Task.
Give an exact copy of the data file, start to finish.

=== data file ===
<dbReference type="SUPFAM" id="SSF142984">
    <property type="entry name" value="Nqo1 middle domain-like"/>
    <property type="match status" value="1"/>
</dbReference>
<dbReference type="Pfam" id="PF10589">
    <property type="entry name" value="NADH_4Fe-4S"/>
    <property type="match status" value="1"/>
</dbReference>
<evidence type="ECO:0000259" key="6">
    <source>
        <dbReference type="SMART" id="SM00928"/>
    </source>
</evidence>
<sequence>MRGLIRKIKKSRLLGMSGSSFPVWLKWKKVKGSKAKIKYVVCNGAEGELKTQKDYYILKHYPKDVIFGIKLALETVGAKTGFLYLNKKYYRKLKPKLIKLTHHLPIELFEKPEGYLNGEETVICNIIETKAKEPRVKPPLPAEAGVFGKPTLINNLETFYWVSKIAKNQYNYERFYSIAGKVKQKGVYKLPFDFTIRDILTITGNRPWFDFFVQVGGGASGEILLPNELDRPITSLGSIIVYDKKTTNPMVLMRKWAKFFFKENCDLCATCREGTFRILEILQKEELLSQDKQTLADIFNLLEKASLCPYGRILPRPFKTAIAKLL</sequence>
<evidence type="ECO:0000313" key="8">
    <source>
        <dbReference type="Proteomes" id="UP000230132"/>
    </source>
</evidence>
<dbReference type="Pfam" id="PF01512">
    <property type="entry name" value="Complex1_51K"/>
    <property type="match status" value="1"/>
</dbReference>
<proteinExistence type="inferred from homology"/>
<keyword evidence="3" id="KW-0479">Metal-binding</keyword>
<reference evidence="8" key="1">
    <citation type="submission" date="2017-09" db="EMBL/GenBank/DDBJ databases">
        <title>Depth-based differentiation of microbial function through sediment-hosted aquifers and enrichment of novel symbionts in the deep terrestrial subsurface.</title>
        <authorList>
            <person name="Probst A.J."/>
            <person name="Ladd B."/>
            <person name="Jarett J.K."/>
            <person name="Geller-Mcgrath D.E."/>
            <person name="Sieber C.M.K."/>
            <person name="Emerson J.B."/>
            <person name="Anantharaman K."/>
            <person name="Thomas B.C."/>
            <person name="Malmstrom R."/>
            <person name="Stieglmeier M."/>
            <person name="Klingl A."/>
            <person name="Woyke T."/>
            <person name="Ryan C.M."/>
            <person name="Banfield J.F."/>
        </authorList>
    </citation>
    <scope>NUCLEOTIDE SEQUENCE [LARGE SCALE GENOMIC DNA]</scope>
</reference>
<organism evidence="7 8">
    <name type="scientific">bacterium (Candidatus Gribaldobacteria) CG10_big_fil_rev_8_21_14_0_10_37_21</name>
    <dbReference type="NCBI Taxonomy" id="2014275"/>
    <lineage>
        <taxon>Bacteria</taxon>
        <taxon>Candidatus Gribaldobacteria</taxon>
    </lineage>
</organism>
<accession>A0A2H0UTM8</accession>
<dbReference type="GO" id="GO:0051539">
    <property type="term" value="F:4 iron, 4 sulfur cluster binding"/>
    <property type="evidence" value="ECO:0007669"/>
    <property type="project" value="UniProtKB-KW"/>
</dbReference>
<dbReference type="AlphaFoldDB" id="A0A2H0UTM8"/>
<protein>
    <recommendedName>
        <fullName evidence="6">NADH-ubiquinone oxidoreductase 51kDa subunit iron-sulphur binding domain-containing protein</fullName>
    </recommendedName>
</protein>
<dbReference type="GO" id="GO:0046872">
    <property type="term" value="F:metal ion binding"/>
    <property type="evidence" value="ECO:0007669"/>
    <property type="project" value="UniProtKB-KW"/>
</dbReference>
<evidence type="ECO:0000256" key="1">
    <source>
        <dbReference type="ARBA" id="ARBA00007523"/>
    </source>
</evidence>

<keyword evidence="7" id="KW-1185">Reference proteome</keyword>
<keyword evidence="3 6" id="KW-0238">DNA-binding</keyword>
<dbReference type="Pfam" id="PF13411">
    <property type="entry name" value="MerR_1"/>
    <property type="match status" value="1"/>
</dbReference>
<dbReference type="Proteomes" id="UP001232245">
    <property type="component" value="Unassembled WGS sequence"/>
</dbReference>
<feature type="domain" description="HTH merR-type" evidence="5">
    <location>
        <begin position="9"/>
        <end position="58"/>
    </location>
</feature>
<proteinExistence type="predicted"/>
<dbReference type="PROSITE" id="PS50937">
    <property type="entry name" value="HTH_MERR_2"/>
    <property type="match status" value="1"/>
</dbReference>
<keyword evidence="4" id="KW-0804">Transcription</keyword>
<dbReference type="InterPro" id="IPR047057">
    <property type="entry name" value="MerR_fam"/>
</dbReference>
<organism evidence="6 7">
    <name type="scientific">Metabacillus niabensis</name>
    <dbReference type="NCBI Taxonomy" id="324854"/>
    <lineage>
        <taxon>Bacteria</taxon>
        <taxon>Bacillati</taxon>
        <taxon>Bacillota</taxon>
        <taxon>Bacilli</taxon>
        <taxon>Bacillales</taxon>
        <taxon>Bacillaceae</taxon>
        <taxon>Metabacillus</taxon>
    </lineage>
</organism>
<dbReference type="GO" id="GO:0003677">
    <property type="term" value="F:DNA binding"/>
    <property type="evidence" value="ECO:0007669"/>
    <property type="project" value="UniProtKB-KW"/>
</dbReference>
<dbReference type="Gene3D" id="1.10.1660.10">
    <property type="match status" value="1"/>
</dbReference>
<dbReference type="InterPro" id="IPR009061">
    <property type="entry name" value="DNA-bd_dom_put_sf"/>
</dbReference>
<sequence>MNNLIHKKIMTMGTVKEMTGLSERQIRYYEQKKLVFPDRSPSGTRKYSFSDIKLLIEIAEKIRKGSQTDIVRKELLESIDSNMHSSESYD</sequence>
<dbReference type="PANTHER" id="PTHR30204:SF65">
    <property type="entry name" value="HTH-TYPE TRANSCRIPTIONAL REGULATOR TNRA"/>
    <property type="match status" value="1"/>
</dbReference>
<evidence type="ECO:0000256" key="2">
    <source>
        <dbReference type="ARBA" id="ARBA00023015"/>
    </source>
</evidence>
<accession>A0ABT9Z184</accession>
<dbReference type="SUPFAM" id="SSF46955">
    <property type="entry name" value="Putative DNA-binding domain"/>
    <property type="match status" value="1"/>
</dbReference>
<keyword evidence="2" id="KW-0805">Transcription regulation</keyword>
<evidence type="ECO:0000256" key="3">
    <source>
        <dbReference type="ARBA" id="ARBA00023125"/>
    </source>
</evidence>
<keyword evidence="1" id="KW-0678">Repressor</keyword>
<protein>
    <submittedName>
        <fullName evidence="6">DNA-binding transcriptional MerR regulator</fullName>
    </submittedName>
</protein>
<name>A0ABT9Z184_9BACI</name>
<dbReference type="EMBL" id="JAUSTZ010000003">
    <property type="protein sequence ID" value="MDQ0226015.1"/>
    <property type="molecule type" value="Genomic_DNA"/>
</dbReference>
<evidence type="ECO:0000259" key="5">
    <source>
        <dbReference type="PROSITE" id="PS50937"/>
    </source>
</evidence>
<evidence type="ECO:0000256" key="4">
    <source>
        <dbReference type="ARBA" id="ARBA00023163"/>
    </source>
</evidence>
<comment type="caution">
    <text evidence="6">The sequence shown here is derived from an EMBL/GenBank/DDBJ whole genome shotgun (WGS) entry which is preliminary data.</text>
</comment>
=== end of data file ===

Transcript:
<dbReference type="SUPFAM" id="SSF142984">
    <property type="entry name" value="Nqo1 middle domain-like"/>
    <property type="match status" value="1"/>
</dbReference>
<dbReference type="Pfam" id="PF10589">
    <property type="entry name" value="NADH_4Fe-4S"/>
    <property type="match status" value="1"/>
</dbReference>
<evidence type="ECO:0000259" key="6">
    <source>
        <dbReference type="SMART" id="SM00928"/>
    </source>
</evidence>
<sequence>MRGLIRKIKKSRLLGMSGSSFPVWLKWKKVKGSKAKIKYVVCNGAEGELKTQKDYYILKHYPKDVIFGIKLALETVGAKTGFLYLNKKYYRKLKPKLIKLTHHLPIELFEKPEGYLNGEETVICNIIETKAKEPRVKPPLPAEAGVFGKPTLINNLETFYWVSKIAKNQYNYERFYSIAGKVKQKGVYKLPFDFTIRDILTITGNRPWFDFFVQVGGGASGEILLPNELDRPITSLGSIIVYDKKTTNPMVLMRKWAKFFFKENCDLCATCREGTFRILEILQKEELLSQDKQTLADIFNLLEKASLCPYGRILPRPFKTAIAKLL</sequence>
<evidence type="ECO:0000313" key="8">
    <source>
        <dbReference type="Proteomes" id="UP000230132"/>
    </source>
</evidence>
<dbReference type="Pfam" id="PF01512">
    <property type="entry name" value="Complex1_51K"/>
    <property type="match status" value="1"/>
</dbReference>
<proteinExistence type="inferred from homology"/>
<keyword evidence="3" id="KW-0479">Metal-binding</keyword>
<reference evidence="8" key="1">
    <citation type="submission" date="2017-09" db="EMBL/GenBank/DDBJ databases">
        <title>Depth-based differentiation of microbial function through sediment-hosted aquifers and enrichment of novel symbionts in the deep terrestrial subsurface.</title>
        <authorList>
            <person name="Probst A.J."/>
            <person name="Ladd B."/>
            <person name="Jarett J.K."/>
            <person name="Geller-Mcgrath D.E."/>
            <person name="Sieber C.M.K."/>
            <person name="Emerson J.B."/>
            <person name="Anantharaman K."/>
            <person name="Thomas B.C."/>
            <person name="Malmstrom R."/>
            <person name="Stieglmeier M."/>
            <person name="Klingl A."/>
            <person name="Woyke T."/>
            <person name="Ryan C.M."/>
            <person name="Banfield J.F."/>
        </authorList>
    </citation>
    <scope>NUCLEOTIDE SEQUENCE [LARGE SCALE GENOMIC DNA]</scope>
</reference>
<organism evidence="7 8">
    <name type="scientific">bacterium (Candidatus Gribaldobacteria) CG10_big_fil_rev_8_21_14_0_10_37_21</name>
    <dbReference type="NCBI Taxonomy" id="2014275"/>
    <lineage>
        <taxon>Bacteria</taxon>
        <taxon>Candidatus Gribaldobacteria</taxon>
    </lineage>
</organism>
<accession>A0A2H0UTM8</accession>
<dbReference type="GO" id="GO:0051539">
    <property type="term" value="F:4 iron, 4 sulfur cluster binding"/>
    <property type="evidence" value="ECO:0007669"/>
    <property type="project" value="UniProtKB-KW"/>
</dbReference>
<dbReference type="AlphaFoldDB" id="A0A2H0UTM8"/>
<protein>
    <recommendedName>
        <fullName evidence="6">NADH-ubiquinone oxidoreductase 51kDa subunit iron-sulphur binding domain-containing protein</fullName>
    </recommendedName>
</protein>
<dbReference type="GO" id="GO:0046872">
    <property type="term" value="F:metal ion binding"/>
    <property type="evidence" value="ECO:0007669"/>
    <property type="project" value="UniProtKB-KW"/>
</dbReference>
<evidence type="ECO:0000256" key="1">
    <source>
        <dbReference type="ARBA" id="ARBA00007523"/>
    </source>
</evidence>

<keyword evidence="7" id="KW-1185">Reference proteome</keyword>
<keyword evidence="3 6" id="KW-0238">DNA-binding</keyword>
<dbReference type="Pfam" id="PF13411">
    <property type="entry name" value="MerR_1"/>
    <property type="match status" value="1"/>
</dbReference>
<dbReference type="Proteomes" id="UP001232245">
    <property type="component" value="Unassembled WGS sequence"/>
</dbReference>
<feature type="domain" description="HTH merR-type" evidence="5">
    <location>
        <begin position="9"/>
        <end position="58"/>
    </location>
</feature>
<proteinExistence type="predicted"/>
<dbReference type="PROSITE" id="PS50937">
    <property type="entry name" value="HTH_MERR_2"/>
    <property type="match status" value="1"/>
</dbReference>
<keyword evidence="4" id="KW-0804">Transcription</keyword>
<dbReference type="InterPro" id="IPR047057">
    <property type="entry name" value="MerR_fam"/>
</dbReference>
<organism evidence="6 7">
    <name type="scientific">Metabacillus niabensis</name>
    <dbReference type="NCBI Taxonomy" id="324854"/>
    <lineage>
        <taxon>Bacteria</taxon>
        <taxon>Bacillati</taxon>
        <taxon>Bacillota</taxon>
        <taxon>Bacilli</taxon>
        <taxon>Bacillales</taxon>
        <taxon>Bacillaceae</taxon>
        <taxon>Metabacillus</taxon>
    </lineage>
</organism>
<dbReference type="GO" id="GO:0003677">
    <property type="term" value="F:DNA binding"/>
    <property type="evidence" value="ECO:0007669"/>
    <property type="project" value="UniProtKB-KW"/>
</dbReference>
<dbReference type="Gene3D" id="1.10.1660.10">
    <property type="match status" value="1"/>
</dbReference>
<dbReference type="InterPro" id="IPR009061">
    <property type="entry name" value="DNA-bd_dom_put_sf"/>
</dbReference>
<sequence>MNNLIHKKIMTMGTVKEMTGLSERQIRYYEQKKLVFPDRSPSGTRKYSFSDIKLLIEIAEKIRKGSQTDIVRKELLESIDSNMHSSESYD</sequence>
<dbReference type="PANTHER" id="PTHR30204:SF65">
    <property type="entry name" value="HTH-TYPE TRANSCRIPTIONAL REGULATOR TNRA"/>
    <property type="match status" value="1"/>
</dbReference>
<evidence type="ECO:0000256" key="2">
    <source>
        <dbReference type="ARBA" id="ARBA00023015"/>
    </source>
</evidence>
<accession>A0ABT9Z184</accession>
<dbReference type="SUPFAM" id="SSF46955">
    <property type="entry name" value="Putative DNA-binding domain"/>
    <property type="match status" value="1"/>
</dbReference>
<keyword evidence="2" id="KW-0805">Transcription regulation</keyword>
<evidence type="ECO:0000256" key="3">
    <source>
        <dbReference type="ARBA" id="ARBA00023125"/>
    </source>
</evidence>
<keyword evidence="1" id="KW-0678">Repressor</keyword>
<protein>
    <submittedName>
        <fullName evidence="6">DNA-binding transcriptional MerR regulator</fullName>
    </submittedName>
</protein>
<name>A0ABT9Z184_9BACI</name>
<dbReference type="EMBL" id="JAUSTZ010000003">
    <property type="protein sequence ID" value="MDQ0226015.1"/>
    <property type="molecule type" value="Genomic_DNA"/>
</dbReference>
<evidence type="ECO:0000259" key="5">
    <source>
        <dbReference type="PROSITE" id="PS50937"/>
    </source>
</evidence>
<evidence type="ECO:0000256" key="4">
    <source>
        <dbReference type="ARBA" id="ARBA00023163"/>
    </source>
</evidence>
<comment type="caution">
    <text evidence="6">The sequence shown here is derived from an EMBL/GenBank/DDBJ whole genome shotgun (WGS) entry which is preliminary data.</text>
</comment>